Built almost 400 years ago, Ikedaya was one of the residences of the daimyo's ministers during the old Edo period. This included those Sado Bugyo officials who were responsible for the mining operations on Sado Island. The inn also happens to be the only remaining daimyo inn on what is known as the old Mikuni Trade Road and has been designated as a prefectural cultural site of Niigata since 1954.
There are plenty of details here, including one of the rooms being decorated with an Asahinano swallowtail butterfly on the front gate and Kikuzabashi for the back gate, which is the descendant of Terumasa Taeda, a lord of the Ikeda family who served Nobunaga Oda and Hideyoshi Toyotomi. This room was used for higher-ranking elders and magistrates.
The inn also includes an elevated Shonin style room, a room raised above others in order to protect its important guests from attacks from below. There are also a variety of spears used by samurais serving the daimyo who visited this place and visitors will also find a separate room displaying the names of the visitors it has served. Listed on plaques of wood, their names are displayed all over the wall.
The building was built above the foundation stones to avoid earthquake damage. The stones are still visible to this day. The roof of the building is built from wood brought from Matsunoyama. This wood was hand-carved and processed on the spot and used for the construction process. The roof was made without the use of hammers and nails. Instead, wooden pins were used to press the wood-clad, then stones were used to press those pins.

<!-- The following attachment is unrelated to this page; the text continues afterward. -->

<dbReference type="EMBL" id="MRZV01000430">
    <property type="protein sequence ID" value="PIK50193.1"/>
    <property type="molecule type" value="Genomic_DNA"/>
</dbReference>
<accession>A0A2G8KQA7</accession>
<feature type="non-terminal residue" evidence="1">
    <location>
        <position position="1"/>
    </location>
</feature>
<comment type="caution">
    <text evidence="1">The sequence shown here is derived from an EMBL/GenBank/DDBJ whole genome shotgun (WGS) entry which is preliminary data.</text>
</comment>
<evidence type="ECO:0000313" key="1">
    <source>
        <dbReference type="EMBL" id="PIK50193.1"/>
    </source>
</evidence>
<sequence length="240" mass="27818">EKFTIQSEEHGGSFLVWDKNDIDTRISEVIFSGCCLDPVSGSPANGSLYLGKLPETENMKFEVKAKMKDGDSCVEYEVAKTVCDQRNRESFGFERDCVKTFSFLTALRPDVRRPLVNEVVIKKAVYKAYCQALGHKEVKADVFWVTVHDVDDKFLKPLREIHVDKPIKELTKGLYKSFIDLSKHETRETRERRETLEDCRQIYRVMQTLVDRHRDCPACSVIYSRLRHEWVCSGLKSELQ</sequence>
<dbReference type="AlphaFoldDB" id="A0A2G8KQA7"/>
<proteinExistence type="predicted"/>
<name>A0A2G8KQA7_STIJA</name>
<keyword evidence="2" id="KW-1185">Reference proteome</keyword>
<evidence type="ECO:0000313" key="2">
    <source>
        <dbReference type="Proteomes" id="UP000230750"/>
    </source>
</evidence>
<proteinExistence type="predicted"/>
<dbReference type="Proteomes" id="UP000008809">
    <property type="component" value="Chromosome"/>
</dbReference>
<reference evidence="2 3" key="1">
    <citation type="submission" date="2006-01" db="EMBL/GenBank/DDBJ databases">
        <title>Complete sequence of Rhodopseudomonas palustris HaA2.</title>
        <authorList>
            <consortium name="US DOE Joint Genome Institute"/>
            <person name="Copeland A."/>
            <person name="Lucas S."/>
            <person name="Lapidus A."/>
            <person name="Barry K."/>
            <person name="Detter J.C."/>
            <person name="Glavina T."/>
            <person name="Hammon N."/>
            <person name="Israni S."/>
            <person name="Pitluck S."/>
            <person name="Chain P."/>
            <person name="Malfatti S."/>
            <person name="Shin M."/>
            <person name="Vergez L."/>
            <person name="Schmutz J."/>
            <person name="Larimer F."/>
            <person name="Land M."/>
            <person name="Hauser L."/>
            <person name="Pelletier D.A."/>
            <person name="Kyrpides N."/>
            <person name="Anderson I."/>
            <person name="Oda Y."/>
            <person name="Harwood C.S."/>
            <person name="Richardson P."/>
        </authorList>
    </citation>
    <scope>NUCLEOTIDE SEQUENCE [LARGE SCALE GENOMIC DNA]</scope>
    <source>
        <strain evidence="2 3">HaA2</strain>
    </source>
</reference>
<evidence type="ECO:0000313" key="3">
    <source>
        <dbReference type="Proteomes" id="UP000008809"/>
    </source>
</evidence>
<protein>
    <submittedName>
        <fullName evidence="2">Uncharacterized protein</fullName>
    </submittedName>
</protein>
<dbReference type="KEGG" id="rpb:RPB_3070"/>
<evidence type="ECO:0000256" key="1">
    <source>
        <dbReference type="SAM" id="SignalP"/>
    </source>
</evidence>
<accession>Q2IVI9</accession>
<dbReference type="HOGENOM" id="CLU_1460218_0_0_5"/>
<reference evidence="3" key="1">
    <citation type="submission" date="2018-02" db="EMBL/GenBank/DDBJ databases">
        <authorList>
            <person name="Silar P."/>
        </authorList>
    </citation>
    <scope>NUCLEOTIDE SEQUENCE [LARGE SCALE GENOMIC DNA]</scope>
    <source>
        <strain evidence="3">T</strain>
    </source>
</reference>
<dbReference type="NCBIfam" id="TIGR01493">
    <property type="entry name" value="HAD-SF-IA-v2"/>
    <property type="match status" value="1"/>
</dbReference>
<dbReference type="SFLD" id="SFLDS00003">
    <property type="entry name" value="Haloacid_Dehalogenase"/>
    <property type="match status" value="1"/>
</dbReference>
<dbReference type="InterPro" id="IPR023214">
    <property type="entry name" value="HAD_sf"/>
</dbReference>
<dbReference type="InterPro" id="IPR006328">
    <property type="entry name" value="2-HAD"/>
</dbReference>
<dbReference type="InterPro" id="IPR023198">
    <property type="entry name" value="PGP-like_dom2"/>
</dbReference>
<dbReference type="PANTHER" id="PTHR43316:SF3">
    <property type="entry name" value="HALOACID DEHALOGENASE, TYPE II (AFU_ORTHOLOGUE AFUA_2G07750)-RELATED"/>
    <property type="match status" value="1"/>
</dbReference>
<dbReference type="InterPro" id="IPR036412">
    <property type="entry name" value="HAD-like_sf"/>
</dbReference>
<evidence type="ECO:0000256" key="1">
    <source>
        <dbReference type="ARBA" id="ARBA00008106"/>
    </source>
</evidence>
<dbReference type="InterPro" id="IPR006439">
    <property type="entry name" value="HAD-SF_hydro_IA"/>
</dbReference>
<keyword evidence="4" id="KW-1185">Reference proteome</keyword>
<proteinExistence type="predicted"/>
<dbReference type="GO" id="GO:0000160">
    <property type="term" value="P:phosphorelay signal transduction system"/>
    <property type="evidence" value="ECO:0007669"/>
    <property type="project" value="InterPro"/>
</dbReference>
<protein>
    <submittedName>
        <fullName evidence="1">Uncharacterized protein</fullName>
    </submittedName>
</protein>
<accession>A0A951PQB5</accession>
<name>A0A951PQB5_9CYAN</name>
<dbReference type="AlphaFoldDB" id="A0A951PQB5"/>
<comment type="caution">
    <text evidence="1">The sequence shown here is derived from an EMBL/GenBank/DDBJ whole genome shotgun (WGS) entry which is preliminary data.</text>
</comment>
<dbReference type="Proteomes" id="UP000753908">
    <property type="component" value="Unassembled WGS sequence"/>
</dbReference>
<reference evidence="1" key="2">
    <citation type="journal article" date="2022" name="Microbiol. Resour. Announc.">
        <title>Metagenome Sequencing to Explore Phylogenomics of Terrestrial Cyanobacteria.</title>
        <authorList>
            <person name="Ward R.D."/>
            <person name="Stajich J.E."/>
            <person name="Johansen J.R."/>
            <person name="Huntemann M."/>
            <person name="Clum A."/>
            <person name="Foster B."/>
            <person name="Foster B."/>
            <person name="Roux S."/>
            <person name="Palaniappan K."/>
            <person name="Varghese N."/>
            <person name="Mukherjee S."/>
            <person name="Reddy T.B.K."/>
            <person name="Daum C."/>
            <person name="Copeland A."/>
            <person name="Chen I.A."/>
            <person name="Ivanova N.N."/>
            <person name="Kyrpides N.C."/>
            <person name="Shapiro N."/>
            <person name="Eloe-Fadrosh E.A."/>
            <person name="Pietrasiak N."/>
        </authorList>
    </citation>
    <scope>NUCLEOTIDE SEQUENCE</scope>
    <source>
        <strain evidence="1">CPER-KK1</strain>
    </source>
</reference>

There are many other items exhibited inside the museum including a daimyo's palanquin, a Japanese Zelkova ranma crosspiece, and sketches depicting the construction of the building and past ways of life as well as dining sets and utensils used in the old days.
Note: There is an entrance fee where, upon paying, a guide will give you a tour of the museum in the Japanese language. Taking pictures inside the inn, however, is prohibited.